Review Summary: Modern reggae revivalists ring true to their roots while putting a slight new Millennium spin on top.
It is not uncommon for modern bands to mimic the sounds and styles of the past, attempting to recreate or rejuvenate a theme that had already come and gone in the historical timeline of music. Whether this is as honouring a homage as there is, or rather a play at cashing in on the ideas of others, the practice has been met with chaotically varying levels of success. It is somewhere within this space that California’s The Aggrolites
have carved their niche amongst a reggae resurgence. The self-titled sophomore offering from this band is undoubtedly riddled with throwback qualities – at a lot of times this band really sounds like a classic reggae act. However, there is something unmistakably fresh about The Aggrolites
overall approach to their music.
The disc opens with Funky Fire
, a track that sets the tempo for the records soundscape immediately. Genuine is a good word to describe this track, along with the rest of the record. Even the flow of the disc is reminiscent of classic rock/reggae era records, giving it something seemingly capable of carrying the listener to another place – even if for only for the length of a few tracks here and there. From the opener on, The Aggrolites
do not stop for a breather. The consistency of the music is actually pretty staggering, considering the bands successful conjuring of a thirty-year-old musical spirit. It’s difficult to do a track-by-track for this one, as the album feels a lot stronger as a whole unit, and I find these tracks fading into each other so well I barely notice at points. Time to Get Tough
, Country Man Fiddle
and Work To Do
are all pretty strong album standouts, which are countered by instrumental tracks in Thunder Fist
and Death at Ten Paces
. Other strong instrumentals like The Volcano
and vocalised Heavier Than Lead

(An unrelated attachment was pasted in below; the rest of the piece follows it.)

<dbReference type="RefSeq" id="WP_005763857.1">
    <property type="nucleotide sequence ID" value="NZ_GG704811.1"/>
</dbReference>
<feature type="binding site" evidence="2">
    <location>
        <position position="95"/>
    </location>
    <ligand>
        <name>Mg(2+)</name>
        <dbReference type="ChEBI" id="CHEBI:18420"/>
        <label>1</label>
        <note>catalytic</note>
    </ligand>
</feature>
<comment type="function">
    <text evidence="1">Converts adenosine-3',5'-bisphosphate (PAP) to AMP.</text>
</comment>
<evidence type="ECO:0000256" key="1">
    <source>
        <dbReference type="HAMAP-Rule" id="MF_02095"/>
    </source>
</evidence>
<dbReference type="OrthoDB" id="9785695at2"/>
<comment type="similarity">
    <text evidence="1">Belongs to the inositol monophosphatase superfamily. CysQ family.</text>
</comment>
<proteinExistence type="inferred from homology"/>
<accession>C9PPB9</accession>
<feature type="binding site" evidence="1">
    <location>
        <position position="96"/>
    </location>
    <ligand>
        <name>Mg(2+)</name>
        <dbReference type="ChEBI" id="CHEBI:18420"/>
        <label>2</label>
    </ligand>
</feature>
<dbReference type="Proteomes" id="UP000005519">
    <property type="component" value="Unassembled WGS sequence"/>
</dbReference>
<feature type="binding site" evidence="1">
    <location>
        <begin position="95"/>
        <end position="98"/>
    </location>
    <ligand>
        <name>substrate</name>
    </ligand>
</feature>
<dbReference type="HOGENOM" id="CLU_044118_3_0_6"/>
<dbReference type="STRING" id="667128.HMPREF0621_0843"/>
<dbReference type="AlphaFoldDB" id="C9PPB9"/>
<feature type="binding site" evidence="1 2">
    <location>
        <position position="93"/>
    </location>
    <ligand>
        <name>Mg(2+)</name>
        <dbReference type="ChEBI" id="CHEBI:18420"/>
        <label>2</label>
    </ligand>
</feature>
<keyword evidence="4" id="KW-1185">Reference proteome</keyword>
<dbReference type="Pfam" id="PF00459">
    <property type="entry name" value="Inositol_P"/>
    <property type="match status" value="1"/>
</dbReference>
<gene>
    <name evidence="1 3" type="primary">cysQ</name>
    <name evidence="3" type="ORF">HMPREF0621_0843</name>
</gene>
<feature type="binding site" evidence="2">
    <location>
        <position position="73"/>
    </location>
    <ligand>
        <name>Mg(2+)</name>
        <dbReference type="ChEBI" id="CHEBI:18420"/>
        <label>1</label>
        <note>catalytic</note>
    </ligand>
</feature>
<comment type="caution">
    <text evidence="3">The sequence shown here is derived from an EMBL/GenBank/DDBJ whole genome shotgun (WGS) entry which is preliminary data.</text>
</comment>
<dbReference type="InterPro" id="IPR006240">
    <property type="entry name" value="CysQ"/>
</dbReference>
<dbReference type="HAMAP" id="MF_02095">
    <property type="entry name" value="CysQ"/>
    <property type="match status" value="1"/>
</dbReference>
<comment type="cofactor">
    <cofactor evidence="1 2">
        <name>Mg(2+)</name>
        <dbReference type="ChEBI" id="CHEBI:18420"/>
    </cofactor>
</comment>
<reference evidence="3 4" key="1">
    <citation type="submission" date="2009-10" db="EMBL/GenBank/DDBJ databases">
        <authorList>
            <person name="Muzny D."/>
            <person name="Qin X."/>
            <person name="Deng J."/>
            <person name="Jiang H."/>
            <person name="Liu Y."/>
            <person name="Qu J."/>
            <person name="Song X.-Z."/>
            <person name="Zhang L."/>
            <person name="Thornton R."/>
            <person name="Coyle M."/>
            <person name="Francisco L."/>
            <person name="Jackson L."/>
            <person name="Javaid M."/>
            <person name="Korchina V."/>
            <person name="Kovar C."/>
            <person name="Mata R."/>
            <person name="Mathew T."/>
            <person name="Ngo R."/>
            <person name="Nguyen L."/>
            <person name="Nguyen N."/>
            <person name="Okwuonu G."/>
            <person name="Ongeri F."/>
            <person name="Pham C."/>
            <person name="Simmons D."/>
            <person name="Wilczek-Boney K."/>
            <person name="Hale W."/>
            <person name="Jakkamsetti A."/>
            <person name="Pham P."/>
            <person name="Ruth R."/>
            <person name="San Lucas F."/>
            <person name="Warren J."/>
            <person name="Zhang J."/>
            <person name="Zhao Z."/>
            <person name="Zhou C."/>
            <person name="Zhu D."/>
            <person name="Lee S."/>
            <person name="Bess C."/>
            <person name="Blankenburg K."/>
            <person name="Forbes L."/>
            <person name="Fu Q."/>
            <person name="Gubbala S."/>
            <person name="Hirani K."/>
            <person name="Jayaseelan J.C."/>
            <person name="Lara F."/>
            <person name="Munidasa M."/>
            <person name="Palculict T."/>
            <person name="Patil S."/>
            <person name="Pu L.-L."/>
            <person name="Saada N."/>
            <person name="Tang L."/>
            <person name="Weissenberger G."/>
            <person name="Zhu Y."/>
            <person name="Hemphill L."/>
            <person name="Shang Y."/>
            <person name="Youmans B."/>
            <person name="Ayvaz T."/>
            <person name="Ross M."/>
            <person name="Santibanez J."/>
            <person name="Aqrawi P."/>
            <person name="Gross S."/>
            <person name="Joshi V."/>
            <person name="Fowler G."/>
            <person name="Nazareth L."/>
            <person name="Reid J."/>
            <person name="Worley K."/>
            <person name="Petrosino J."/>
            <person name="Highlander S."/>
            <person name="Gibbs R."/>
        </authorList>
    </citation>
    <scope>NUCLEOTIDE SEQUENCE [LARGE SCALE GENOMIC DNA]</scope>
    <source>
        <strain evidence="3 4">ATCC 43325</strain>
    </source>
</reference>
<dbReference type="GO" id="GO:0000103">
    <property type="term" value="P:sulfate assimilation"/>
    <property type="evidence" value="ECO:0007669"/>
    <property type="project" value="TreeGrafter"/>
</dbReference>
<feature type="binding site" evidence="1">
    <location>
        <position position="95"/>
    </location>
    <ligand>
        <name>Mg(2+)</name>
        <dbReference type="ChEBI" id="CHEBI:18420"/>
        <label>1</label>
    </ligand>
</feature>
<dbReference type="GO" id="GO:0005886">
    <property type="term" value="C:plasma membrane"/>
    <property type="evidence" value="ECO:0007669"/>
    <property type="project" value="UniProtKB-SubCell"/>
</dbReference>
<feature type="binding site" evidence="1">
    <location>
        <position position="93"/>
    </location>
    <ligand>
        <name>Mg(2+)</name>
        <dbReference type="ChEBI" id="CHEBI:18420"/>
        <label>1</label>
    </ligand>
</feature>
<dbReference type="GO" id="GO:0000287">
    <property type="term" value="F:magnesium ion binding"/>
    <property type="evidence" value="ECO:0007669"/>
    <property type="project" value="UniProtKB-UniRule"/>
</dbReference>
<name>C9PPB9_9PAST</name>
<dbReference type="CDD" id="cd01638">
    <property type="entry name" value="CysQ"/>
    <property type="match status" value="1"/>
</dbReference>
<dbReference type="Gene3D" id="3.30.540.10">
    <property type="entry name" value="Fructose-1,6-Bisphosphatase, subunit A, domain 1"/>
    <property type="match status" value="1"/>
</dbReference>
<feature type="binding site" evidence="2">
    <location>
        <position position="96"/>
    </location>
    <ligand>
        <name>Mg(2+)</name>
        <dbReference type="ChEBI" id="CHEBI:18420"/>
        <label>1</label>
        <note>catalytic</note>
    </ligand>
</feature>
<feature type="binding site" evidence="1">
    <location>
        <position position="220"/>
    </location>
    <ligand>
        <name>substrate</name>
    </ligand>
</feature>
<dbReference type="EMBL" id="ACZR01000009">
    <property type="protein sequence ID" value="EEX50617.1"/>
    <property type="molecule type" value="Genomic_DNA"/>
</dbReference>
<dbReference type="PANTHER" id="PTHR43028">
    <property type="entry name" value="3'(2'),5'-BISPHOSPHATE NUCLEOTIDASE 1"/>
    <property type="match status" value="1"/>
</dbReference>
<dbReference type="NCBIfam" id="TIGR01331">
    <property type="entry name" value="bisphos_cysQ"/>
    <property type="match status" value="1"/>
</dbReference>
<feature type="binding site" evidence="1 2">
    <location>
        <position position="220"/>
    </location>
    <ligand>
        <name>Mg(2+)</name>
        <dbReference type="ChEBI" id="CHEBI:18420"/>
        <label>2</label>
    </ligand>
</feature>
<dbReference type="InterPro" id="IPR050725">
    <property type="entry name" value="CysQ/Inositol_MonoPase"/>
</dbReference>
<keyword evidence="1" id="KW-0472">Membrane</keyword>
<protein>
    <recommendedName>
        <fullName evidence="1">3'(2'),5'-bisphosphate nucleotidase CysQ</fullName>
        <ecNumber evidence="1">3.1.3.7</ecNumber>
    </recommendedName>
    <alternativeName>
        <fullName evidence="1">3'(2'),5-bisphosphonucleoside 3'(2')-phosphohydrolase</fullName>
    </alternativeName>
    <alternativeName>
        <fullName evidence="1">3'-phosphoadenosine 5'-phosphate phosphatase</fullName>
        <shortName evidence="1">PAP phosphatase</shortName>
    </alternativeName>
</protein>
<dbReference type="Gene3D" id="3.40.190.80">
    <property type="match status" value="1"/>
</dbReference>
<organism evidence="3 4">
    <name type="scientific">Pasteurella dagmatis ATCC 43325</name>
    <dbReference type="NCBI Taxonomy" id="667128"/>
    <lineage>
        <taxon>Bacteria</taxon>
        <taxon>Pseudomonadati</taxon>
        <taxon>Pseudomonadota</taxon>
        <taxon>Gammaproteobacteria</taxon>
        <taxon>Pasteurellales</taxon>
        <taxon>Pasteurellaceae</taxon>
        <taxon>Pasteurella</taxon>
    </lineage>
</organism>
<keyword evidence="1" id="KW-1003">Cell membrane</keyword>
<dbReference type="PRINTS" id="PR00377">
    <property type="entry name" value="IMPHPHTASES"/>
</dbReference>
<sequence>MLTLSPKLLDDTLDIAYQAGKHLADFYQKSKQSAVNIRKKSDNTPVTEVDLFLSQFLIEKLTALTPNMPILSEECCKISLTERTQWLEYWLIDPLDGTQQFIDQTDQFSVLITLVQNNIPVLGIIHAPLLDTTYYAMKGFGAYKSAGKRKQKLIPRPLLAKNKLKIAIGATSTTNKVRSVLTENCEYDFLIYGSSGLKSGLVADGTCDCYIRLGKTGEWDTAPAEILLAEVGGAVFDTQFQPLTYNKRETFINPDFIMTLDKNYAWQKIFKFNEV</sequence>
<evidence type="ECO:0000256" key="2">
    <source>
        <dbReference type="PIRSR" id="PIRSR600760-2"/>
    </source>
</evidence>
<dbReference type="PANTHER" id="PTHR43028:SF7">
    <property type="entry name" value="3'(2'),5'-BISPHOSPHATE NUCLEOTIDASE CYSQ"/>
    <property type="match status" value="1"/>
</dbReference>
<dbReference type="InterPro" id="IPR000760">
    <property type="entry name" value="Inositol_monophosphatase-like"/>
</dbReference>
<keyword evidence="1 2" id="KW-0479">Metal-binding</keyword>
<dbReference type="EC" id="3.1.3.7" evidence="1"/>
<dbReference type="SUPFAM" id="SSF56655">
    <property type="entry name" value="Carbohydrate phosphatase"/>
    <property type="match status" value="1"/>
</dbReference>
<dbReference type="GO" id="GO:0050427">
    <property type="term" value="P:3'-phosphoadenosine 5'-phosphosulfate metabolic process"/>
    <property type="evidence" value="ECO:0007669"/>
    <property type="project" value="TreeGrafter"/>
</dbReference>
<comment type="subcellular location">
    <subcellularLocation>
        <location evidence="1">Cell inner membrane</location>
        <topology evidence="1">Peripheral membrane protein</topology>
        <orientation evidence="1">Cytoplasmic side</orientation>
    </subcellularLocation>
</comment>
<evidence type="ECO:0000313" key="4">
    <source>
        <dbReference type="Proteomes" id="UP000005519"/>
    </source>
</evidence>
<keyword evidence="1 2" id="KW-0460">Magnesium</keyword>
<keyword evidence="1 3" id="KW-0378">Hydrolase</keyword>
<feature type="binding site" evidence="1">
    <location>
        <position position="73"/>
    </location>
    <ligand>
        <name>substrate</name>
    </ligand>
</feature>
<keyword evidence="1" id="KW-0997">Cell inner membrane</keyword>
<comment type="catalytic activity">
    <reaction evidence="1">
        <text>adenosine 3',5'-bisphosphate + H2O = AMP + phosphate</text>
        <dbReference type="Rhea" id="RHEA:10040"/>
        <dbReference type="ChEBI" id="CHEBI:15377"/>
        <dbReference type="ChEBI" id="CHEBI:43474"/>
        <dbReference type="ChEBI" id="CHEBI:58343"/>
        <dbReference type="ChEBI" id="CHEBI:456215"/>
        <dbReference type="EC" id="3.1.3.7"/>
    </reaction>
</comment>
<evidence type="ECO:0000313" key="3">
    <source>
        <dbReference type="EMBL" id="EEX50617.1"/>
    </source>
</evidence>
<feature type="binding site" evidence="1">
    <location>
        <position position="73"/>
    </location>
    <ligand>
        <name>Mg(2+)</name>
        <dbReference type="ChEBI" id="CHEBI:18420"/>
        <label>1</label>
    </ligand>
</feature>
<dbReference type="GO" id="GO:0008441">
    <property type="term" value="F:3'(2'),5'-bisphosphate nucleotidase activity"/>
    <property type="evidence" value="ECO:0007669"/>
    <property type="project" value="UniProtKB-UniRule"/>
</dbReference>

help to close out the first half of this album, and perhaps despite the length of the tracks, there feels like there is enough here for an album itself.
What can’t be stressed enough is how well The Aggrolites
do what they do. The music is incredibly tight, laid back, and completely true to reggae’s original intended spirit. There is an overall feel of rebirth without sacrificing the roots of the music on this album that can only be understand upon listen. Though most of the instrumentals scattered throughout the album possess similar qualities, there is something about the catchy, laid back swing of Sound of a Bomb Shell
that seems to propel it above its brethren. There couldn’t be a better track to start this half of the record (though there is no actual halfway point on the album) and it seems to lend some of its sound to Fury Now
, 5 Deadly Venoms
and Grave Digger
- the last two being fellow instrumentals. The consistency of the record can come off as repetitious for those not completely enjoying the experience and seems to be the most common criticism it’s given. I find the flow of the album to work to the music’s advantage, rather than create a boring backdrop for some reggae tunes. Perhaps the only downside I can find in the album is the addition of more than enough instrumental tracks (which can often sound the same); it’s nice that there are 19 tracks offered up on the record, but the question of necessity can be asked. Whether or not these tracks should have been included or not aside, after a few spins it’s hard to imagine the album without them. Closing strongly with the upbeat Love Isn’t Love
, droning yet infectious Sound By the Pound
instrumental and soulful Lightning & Thunder
, the finale culminates to one final reggae blowout. A.G.G.R.O.
pretty much sums up the record and while wrapping up provides some thought into the possibilities for the next Aggrolite release. The band’s true representation of reggae music is admirable in a modern age of music re-creationists, and a testament to their musicianship and knowledge of the genre.